Rama Chellappa, a Bloomberg Distinguished Professor in electrical and computer engineering and biomedical engineering and chief scientist at the Johns Hopkins Institute for Assured Autonomy, is a pioneer in the area of computer vision, pattern recognition and artificial intelligence. His work in these areas have had a profound impact on areas including biometrics, smart cars, event detection, forensics, and 2D and 3D modeling of faces, objects, and terrain. His work in markerless motion capture and medical imaging has applications in health care and medicine.
He joined Johns Hopkins after 29 years at the University of Maryland (UMD) where he served as chair of the Department of Electrical and Computer Engineering and director of the Center for Automation Research. He has received numerous awards for teaching, research, service and mentoring, while at University of Maryland. He is a member of Johns Hopkins’ Center for Imaging Science, the Center for Language and Speech Processing, the Malone Institute for Engineering in Healthcare, and the Mathematical Institute for Data Science.
Chellappa’s research has shaped the field of facial recognition technology—developing detailed face models based on shape, appearance, texture, and bone and muscle structure. Under a recent program called Janus, he and his team have developed a high-accuracy face recognition system that serves critical needs for federal and commercial sectors. The team has also worked on modeling facial expressions, with potential for a variety of medical applications.
He also is known as an expert in machine learning, a branch of artificial intelligence that instructs computer systems to perform tasks based on patterns and inferences. He is working on understanding and mitigating bias in machine learning algorithms as well as designing AI systems that are robust to adversarial attacks and domain shifts.
Chellappa has also worked on gait analysis, which can apply to an enormous range of uses—everything from diagnosing movement-related disorders to human identification at a distance. He will continue the work on human identification using gait in a new IARPA effort known as BRIAR. He is also involved in a new five-year effort on Artificial Intelligence and Technology Collaboratory for Aging Research from the National Institute of Aging.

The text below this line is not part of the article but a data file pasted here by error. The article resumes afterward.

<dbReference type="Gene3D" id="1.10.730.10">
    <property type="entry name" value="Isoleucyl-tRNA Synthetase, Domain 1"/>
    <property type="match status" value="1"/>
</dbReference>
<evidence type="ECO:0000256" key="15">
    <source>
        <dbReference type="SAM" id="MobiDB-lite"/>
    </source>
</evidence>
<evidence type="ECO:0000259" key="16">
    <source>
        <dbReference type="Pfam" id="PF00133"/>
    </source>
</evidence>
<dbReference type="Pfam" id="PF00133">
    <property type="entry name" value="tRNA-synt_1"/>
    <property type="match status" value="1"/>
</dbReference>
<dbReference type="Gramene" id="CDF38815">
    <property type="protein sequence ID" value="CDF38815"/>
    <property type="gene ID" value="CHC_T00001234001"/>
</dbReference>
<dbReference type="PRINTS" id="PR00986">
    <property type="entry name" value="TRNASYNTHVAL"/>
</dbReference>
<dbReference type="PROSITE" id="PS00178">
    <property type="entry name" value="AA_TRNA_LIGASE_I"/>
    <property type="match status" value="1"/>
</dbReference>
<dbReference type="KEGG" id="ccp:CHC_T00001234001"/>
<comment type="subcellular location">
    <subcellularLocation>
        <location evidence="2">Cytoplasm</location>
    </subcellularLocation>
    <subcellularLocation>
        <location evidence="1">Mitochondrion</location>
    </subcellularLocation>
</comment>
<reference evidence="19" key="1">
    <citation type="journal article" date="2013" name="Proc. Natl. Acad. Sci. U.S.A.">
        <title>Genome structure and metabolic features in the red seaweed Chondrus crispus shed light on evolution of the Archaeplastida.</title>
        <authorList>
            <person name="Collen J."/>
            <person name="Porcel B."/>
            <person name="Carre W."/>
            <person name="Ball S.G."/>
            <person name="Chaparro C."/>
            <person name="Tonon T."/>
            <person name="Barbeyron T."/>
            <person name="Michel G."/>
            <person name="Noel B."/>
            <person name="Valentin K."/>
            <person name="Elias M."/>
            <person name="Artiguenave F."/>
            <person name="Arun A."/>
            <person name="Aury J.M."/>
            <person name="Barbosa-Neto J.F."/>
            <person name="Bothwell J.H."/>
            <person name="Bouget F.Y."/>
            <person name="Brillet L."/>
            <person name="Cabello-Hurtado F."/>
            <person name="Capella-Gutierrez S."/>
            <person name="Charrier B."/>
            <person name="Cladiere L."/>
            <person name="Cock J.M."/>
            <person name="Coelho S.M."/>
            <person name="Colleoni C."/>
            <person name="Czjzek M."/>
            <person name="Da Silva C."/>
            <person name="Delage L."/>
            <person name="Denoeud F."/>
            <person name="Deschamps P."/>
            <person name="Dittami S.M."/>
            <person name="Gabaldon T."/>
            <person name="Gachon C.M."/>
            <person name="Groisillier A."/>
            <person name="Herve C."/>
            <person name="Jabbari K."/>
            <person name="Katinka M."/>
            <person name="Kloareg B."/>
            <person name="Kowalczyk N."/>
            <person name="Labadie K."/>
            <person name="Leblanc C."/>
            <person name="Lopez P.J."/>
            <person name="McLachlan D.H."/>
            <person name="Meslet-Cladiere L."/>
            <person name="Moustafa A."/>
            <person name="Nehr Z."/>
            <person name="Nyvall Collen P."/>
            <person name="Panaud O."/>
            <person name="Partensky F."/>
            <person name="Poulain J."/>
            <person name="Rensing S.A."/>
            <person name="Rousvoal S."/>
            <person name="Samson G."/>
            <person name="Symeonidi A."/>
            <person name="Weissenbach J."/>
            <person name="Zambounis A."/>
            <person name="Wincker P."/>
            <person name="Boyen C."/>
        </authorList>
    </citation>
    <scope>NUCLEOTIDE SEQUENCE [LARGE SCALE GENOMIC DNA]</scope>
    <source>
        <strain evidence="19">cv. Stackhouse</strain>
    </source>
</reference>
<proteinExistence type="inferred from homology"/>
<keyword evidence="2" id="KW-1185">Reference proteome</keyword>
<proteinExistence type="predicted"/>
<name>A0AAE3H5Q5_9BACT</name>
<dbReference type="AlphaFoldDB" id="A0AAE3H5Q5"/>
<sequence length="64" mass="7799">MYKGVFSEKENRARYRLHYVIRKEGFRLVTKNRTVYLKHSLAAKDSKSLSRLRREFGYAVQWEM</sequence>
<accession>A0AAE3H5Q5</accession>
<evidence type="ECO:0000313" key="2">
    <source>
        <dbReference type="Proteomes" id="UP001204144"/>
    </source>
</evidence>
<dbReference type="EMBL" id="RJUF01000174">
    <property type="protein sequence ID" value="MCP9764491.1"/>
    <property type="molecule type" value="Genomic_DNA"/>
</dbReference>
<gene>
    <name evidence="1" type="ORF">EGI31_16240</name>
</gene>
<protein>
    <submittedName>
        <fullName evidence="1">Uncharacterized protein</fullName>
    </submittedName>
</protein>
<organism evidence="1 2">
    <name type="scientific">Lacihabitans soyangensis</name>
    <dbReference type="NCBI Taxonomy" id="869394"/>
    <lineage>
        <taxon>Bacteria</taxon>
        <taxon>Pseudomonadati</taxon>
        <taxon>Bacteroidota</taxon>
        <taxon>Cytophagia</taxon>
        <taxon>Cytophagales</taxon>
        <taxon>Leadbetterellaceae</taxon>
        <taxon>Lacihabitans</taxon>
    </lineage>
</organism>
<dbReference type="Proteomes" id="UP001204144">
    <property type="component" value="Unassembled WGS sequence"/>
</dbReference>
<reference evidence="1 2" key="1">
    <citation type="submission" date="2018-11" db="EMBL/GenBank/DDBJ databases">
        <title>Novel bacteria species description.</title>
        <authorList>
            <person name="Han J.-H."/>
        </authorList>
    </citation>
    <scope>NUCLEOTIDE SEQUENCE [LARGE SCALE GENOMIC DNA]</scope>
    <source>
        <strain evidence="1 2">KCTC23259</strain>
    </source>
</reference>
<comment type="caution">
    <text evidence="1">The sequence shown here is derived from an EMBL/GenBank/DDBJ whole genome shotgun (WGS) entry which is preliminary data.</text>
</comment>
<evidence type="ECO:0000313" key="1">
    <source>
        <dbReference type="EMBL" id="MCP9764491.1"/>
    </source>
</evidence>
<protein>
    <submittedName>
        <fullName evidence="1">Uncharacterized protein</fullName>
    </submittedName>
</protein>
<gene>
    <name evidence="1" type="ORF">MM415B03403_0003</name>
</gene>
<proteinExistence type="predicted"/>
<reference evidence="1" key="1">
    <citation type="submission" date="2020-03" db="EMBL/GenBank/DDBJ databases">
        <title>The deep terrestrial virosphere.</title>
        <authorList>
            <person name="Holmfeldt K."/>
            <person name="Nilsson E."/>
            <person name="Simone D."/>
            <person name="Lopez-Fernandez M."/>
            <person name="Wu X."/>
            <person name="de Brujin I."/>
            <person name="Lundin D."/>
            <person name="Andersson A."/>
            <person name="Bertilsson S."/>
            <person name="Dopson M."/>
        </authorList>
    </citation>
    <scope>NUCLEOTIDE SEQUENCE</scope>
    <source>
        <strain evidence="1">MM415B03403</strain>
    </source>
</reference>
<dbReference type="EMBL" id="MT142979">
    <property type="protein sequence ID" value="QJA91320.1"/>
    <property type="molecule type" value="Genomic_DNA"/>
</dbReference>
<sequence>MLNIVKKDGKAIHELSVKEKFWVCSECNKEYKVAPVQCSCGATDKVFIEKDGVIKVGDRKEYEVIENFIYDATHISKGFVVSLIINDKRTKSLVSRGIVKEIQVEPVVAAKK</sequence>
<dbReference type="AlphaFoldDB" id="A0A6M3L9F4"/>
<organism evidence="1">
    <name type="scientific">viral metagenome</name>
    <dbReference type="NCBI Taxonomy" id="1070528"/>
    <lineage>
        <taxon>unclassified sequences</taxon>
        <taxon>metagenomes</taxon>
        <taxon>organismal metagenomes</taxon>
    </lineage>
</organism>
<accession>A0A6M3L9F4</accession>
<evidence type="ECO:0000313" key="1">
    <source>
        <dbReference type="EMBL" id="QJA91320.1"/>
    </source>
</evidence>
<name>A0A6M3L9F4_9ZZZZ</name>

Chellappa is the 2020 recipient of the Jack S. Kilby Signal Processing Medal for his contributions to image and video processing, particularly face recognition. This is one of the top honors from the Institute of Electrical and Electronics Engineers (IEEE), where Chellappa is a life fellow and previously served as the editor-in-chief of IEEE Transactions on Pattern Analysis and Machine Intelligence. Among many other honors, Chellappa has also won technical achievement awards from the IEEE Computer Society and the IEEE Signal Processing Society; the latter also awarded him with its highest honor, the Society Award. He was recognized as a Distinguished Alumni by the ECE department at Purdue University and as a Distinguished Alumni by the Indian Institute of Science, Bengaluru, India. He is a Fellow of AAAI, AAAS, ACM, AIMBE, IAPR, IEEE, NAI and OSA.
He earned his doctorate in electrical engineering from Purdue university, studying under mentors including R.L. Kashyap, Keinosuke Fukunaga, and King Sun-Fu. (Some three decades later, Chellappa won the esteemed award named for Sun-Fu, from the International Association of Pattern Recognition.)
During his doctoral studies, he also conducted research at the University of Maryland (UMD) with Azriel Rosenfeld, one of the founding fathers of computer vision. Chellappa later joined UMD as a professor in 1991, after 10 years at the University of Southern California.